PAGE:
This rock garden was inscribed in the UNESCO World Heritage List in the year 2000. It is one of 9 Classical Gardens of Suzhou on the UNESCO list. It has the reputation of being the funnest garden in Suzhou because there is a complex maze people get lost in. UNESCO considered the 9 gardens in Suzhou to be masterpieces of Classical Chinese-style gardens.
The total garden covers an area of about of about 10,000 square meters or two and a half acres. The large multi-story rock maze rises to 7 meters or about 23 feet and has numerous openings and routes. People like to watch others try to find their way out. There is a two story pavilion in the garden that gives a good view point of not only the people wandering around in the maze but also the many lion-like silhouettes that play on the mind's eye. It is said that Emperor Qianlong liked sitting in the pavilion a lot. There are traditional buildings and a pond garden in the small garden area. But better than the pond and the buildings, the best feature of the garden is the amusement and exercise of traversing the maze.
This garden is the most fun of all of the gardens on the World Heritage list, though it is one of the smaller gardens on the list. It has an artificial labyrinth with many levels, caves and peaks. It has many stairs, and some of them were hard to find. You might find yourself laughing hard. You can engage in races. See who gets out first! Check out a bit of calligraphy about the pavilion that was left by the Emperor Qianlong of the Qing Empire.
Other buildings in the garden are Standing-in-Snow Hall (Lixuetang); the Pavilion for Greeting; and the Plum Blossoms Pavilion (Wenmeige) where painters and poets composed. In addition to the plum trees around this pavilion, furniture and fixtures are decorated with plum blossom ornamentation. You can also see some artwork of Ni Yunlin and Xu Ben.
Lion Grove Garden (狮子林园; ShīZǐLínYuán) was built about 1342 on the site of a garden that was destroyed centuries earlier. The Northern Song Dynasty poet named Su Sunqin ordered the Canglang Pavilion to be built in the place of the destroyed garden in the early 11th century. The present rock garden around it was partly built in 1342 during the Yuan Dynasty (1279-1368) by a monk named Tianru and a group of Zen Buddhist disciples.
In 1589 of the Ming Dynasty (1368-1644), Monk Mingxing asked for donations to rebuild the garden. Then Huang Xingzu, the governor of Hengzhou, bought the garden and renamed it She Garden. His son named Huang Xi repaired and decorated the garden and named it Five-Pine Garden in 1771.
It is said that the Emperor Qianlong of the Qing Dynastytook delight in True Delight Pavilion (Zhenquting) that is the central pavilion. The Emperor Qianlong was considered to be one of the greatest emperors of the past 500 years. It is said that he visited the gardens six times; and in 1765, he wrote the pavilion's plaque.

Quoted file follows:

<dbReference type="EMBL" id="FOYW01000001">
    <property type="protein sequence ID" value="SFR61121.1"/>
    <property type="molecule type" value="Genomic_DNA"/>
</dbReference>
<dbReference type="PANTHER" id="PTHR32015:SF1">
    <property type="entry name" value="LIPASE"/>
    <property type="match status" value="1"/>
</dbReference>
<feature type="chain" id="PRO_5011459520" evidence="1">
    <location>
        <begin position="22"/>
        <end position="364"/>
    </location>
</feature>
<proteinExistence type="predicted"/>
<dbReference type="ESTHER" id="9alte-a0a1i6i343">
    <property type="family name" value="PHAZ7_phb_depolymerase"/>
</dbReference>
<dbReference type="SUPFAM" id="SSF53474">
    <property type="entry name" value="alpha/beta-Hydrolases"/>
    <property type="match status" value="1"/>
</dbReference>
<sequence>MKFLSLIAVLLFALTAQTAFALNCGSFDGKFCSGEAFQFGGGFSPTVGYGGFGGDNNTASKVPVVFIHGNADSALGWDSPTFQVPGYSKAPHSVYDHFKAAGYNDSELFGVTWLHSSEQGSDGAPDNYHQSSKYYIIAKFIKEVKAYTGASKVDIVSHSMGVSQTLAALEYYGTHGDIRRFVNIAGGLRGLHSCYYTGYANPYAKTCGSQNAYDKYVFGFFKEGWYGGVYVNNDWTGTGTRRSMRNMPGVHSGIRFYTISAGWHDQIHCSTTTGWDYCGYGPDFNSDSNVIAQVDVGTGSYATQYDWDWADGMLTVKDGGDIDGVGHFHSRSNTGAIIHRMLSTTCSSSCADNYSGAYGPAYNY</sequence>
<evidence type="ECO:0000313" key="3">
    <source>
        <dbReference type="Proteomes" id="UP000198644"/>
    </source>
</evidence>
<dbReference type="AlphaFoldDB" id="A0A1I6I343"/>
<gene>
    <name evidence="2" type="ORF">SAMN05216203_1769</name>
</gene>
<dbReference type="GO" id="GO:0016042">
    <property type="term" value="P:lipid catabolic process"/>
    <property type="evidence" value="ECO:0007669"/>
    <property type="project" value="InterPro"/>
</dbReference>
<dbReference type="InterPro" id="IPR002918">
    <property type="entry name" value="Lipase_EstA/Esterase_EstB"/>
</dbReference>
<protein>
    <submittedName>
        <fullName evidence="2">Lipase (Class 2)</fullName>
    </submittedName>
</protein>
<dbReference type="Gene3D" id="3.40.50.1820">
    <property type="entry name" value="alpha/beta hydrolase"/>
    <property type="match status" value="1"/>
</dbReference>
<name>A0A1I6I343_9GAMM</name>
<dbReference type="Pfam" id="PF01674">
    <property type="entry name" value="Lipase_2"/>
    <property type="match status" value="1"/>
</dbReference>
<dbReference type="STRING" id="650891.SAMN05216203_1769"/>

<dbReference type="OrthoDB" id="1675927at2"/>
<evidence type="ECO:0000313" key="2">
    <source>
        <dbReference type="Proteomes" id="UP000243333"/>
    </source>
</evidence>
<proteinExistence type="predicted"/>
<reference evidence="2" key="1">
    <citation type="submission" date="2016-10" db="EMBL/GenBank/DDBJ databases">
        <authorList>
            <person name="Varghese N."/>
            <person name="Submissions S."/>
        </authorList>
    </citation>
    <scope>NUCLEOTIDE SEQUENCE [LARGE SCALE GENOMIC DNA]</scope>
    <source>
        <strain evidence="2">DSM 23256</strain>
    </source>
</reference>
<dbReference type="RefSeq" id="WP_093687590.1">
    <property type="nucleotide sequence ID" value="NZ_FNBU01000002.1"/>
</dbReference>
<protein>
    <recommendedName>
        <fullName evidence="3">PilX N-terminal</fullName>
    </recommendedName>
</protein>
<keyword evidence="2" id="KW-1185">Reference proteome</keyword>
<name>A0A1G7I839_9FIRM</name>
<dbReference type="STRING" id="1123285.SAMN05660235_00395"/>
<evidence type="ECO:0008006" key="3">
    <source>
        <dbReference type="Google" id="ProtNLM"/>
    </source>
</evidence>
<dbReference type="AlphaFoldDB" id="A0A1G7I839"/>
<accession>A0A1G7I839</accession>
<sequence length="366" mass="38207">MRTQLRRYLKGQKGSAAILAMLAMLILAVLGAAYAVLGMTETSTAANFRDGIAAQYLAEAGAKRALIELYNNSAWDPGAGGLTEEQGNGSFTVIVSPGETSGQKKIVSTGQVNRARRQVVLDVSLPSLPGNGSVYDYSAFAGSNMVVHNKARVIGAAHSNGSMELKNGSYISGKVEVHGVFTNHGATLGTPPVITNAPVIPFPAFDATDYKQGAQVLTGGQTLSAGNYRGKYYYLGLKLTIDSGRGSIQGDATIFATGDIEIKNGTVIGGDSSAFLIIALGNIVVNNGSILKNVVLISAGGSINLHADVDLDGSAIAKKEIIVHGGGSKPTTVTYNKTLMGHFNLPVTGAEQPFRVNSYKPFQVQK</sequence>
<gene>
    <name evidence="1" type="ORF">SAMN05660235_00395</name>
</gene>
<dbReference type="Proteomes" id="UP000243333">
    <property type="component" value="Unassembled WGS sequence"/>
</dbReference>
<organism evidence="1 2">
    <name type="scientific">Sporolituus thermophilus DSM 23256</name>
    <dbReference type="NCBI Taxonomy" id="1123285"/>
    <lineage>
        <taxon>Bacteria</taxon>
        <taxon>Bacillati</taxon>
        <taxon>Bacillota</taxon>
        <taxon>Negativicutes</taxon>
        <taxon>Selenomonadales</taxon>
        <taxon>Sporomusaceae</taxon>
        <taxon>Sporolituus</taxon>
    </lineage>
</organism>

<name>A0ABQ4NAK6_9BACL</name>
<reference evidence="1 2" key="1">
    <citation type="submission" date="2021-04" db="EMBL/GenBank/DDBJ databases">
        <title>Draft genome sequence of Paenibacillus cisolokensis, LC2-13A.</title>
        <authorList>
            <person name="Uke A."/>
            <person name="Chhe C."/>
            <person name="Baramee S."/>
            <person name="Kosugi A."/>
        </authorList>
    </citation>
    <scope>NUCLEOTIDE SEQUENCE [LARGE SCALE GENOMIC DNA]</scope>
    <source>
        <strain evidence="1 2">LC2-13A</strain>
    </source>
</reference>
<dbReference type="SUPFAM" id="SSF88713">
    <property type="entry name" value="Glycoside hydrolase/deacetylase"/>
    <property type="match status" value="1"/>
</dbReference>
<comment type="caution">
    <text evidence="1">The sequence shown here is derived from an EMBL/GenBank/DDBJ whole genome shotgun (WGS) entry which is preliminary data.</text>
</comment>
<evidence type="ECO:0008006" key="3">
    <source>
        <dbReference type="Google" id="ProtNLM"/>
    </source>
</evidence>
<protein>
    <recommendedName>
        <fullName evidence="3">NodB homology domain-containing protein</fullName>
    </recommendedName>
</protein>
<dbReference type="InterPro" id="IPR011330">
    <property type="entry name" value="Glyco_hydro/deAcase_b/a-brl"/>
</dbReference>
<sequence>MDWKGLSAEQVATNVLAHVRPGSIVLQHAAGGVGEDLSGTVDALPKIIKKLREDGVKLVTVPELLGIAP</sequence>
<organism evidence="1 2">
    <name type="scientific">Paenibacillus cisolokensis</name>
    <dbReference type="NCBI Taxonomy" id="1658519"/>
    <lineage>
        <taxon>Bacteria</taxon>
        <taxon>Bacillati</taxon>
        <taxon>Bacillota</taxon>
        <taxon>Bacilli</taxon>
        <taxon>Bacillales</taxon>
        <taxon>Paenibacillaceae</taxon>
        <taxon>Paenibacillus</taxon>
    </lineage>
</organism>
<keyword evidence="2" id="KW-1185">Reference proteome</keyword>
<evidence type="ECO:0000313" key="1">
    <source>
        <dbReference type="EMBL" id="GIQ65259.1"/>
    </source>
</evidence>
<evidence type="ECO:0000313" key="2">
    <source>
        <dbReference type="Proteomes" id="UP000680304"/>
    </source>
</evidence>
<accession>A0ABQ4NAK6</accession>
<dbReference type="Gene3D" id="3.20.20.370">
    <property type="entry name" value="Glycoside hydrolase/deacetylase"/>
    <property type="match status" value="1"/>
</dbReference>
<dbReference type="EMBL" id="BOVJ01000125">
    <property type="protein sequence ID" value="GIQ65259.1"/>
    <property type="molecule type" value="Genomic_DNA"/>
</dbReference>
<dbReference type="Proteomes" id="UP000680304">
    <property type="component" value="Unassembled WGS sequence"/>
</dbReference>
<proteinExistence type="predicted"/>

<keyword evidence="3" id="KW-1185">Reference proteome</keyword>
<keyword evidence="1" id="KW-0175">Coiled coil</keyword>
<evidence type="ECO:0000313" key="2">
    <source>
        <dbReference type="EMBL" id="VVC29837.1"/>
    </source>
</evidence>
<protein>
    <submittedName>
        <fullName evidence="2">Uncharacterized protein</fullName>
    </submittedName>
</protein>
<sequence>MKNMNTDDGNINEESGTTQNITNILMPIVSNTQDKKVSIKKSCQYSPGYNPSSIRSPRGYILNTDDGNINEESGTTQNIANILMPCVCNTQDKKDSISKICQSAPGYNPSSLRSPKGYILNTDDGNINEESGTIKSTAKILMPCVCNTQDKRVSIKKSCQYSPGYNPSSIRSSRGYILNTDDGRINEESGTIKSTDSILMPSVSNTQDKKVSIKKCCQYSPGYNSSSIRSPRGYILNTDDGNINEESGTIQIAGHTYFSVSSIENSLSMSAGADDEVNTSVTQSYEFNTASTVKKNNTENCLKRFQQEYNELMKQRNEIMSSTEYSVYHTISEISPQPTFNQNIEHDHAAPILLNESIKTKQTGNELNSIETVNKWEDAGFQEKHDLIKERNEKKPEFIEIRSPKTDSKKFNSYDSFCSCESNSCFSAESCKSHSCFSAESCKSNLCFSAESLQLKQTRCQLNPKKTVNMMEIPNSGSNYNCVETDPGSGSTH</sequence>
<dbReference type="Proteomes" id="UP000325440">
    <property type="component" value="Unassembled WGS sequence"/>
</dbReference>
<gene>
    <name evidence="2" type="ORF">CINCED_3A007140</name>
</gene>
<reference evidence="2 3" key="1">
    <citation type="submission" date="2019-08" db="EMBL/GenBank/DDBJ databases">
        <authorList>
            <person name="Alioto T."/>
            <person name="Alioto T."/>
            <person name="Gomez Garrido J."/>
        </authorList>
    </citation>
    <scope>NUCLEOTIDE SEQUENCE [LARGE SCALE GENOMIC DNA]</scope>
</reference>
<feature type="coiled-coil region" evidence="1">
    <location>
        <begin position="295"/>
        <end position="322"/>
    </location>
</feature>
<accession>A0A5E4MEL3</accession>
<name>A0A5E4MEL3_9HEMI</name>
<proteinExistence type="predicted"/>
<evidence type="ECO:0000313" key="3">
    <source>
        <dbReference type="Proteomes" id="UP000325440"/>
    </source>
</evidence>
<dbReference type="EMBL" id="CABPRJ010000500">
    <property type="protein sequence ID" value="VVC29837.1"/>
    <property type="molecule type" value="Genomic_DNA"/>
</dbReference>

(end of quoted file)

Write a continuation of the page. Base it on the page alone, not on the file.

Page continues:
The garden was purchased by the Bei family in 1917. The family finished restoring it in 1926. Then the government of the People's Republic of China took control of the garden and developed it as a park. It was opened to the public in 1954.
In the year 2000, the UNESCO World Heritage List committee decided to include this property among earlier entrants of its Suzhou classical garden list. They wrote that the classical gardens of Suzhou are "masterpieces of Chinese landscape garden design in which art, nature, and ideas are integrated perfectly to create ensembles of great beauty and peaceful harmony."
A quarter of the total area of the park is occupied by the central pond, and around it are several gardens. The East Garden is dominated by a dramatically realistic miniature mountain of yellow stone that rises flanked by several Ming-style buildings. The style of the West Garden is more subdued. It has artificial limestone hills.
Yuan Long built the Retreat and Reflection Garden Yuan Long in 1885-87. Its buildings are linked with the garden proper to the east by a boat-shaped house. The Celestial Bridge is striking.
While in the Lion Grove Garden, you can see the many buildings near the pond and a zig-zagging bridge that crosses it. You can visit Suzhou Folk Custom Museum that is next to it at the same time. Another garden on the UNESCO World Heritage List called the Humble Administrator's Garden is nearby.
The Humble Administrator's Garden is southwards about one hundred meters. It is said the garden area was the site of the residence of Suzhou's powerful people since the 2nd century AD. The Ming Imperial Inspector Wang Xianchen built the complex in 1509 when he retired from his position of power and returned to his native city.
Address: located at 23 Yuanlin Road, Suzhou City, Jiangsu Province. 平江区园林路23号. You can show the address to a driver.
Bus Route: Bus No. 202 (former Bus No.2), Bus No. 204 (former Bus No. 4), No. 23, No. 549 (former Bus No. 29) and several others go there. Tourism Bus No. 5 goes there too.
Depending on when you go, there may be crowds of people traversing the maze and long lines to the buildings. It is a very popular site.